“When I was Minister of youth, one of the things that was very clear was the best persons to tell us how we should implement programmes and how we should implement them were young people. We spoke to over three thousand young people and through those consultations many programmes were developed and as a result 230,000 young people in this country were impacted. Under the Portia Simpson-Miller led administration we took youth unemployment from 38% to 28% and it is still trending downwards. Let us work to make sure that young people at all times have access to youth development and employment so that youth is at the center of National development, healthcare and access to education and capital.“ – Hon. Lisa Hanna in her Youth Month Message.
She has aided in the fundraising to build recreation and play areas for kids in the Arnett Gardens communities; gifting audio-visual equipment for basic schools in North West Manchester; and the re-building of basic schools in Clarendon and Kingston’s Denham Town.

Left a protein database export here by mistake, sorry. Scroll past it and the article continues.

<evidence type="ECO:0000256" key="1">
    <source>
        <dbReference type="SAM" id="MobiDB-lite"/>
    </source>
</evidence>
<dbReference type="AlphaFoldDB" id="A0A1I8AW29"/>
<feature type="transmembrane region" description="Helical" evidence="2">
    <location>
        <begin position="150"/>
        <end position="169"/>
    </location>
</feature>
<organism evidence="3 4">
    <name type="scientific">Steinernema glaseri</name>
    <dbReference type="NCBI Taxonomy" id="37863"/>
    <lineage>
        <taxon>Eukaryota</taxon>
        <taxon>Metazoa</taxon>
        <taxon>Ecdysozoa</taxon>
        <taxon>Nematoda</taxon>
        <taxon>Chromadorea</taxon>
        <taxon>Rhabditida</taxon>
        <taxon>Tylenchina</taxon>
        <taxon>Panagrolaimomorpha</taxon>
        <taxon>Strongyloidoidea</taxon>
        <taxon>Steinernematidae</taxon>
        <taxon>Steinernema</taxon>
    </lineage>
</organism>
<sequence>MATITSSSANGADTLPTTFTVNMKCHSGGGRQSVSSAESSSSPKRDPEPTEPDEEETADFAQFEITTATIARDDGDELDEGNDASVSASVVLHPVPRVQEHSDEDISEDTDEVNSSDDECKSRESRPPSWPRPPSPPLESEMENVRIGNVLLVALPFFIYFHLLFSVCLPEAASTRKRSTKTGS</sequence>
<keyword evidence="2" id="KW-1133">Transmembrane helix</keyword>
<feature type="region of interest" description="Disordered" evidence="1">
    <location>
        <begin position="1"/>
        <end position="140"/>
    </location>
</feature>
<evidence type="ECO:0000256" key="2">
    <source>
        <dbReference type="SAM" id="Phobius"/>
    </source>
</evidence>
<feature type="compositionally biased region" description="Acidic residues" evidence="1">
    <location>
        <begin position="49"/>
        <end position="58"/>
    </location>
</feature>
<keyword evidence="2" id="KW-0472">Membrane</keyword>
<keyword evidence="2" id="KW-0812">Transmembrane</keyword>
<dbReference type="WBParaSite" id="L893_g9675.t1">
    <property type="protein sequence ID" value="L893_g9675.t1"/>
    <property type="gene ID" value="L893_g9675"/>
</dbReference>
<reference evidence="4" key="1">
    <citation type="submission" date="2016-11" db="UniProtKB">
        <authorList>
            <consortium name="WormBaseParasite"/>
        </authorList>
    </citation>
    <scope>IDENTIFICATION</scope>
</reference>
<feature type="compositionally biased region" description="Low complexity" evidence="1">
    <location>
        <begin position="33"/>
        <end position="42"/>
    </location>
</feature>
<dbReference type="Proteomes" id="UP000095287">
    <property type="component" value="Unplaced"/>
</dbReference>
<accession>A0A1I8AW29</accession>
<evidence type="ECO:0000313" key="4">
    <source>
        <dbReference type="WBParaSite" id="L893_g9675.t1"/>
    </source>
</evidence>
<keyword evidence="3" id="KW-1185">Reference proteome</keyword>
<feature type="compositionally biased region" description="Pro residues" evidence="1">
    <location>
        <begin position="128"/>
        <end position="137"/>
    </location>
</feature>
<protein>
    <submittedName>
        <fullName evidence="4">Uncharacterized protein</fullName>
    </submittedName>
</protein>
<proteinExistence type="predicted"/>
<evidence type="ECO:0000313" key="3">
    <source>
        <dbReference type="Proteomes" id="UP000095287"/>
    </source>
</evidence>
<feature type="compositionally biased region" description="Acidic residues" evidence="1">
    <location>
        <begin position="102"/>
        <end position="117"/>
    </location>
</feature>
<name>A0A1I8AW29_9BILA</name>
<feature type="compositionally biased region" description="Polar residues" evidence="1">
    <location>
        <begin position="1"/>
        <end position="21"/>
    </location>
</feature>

“They were good learning years during which I grew politically and personally. I got very comfortable in my own skin, learning to master the art of balancing personal and public life.” – Hon Lisa Hanna.
Controversy Follows Hanna
As long as she has been in power, and under the looking glass of politics into all aspects of her personal and professional life, her physical appearance has garnered much attention. Yes, she is a crowned pageant queen, but the question that has been on the minds of some critics is: Can she ever be more than a beauty queen?
Apart from the fact that she is qualified and has made a name for herself having represented her constituency for a number of years, she still remains in the public eye as being too pretty to be in politics. One gets the impression that every time she appears on social media it’s controversial. Some forget to acknowledge that she is first human, as well as female, so perhaps living as such would be acceptable, but no.. it isn’t for one Lisa Hanna. Even an uproar occurred from her taking a picture with cows where persons said she had too much “time on her hands, to her posing in her carnival costume, and her picture without a brassiere.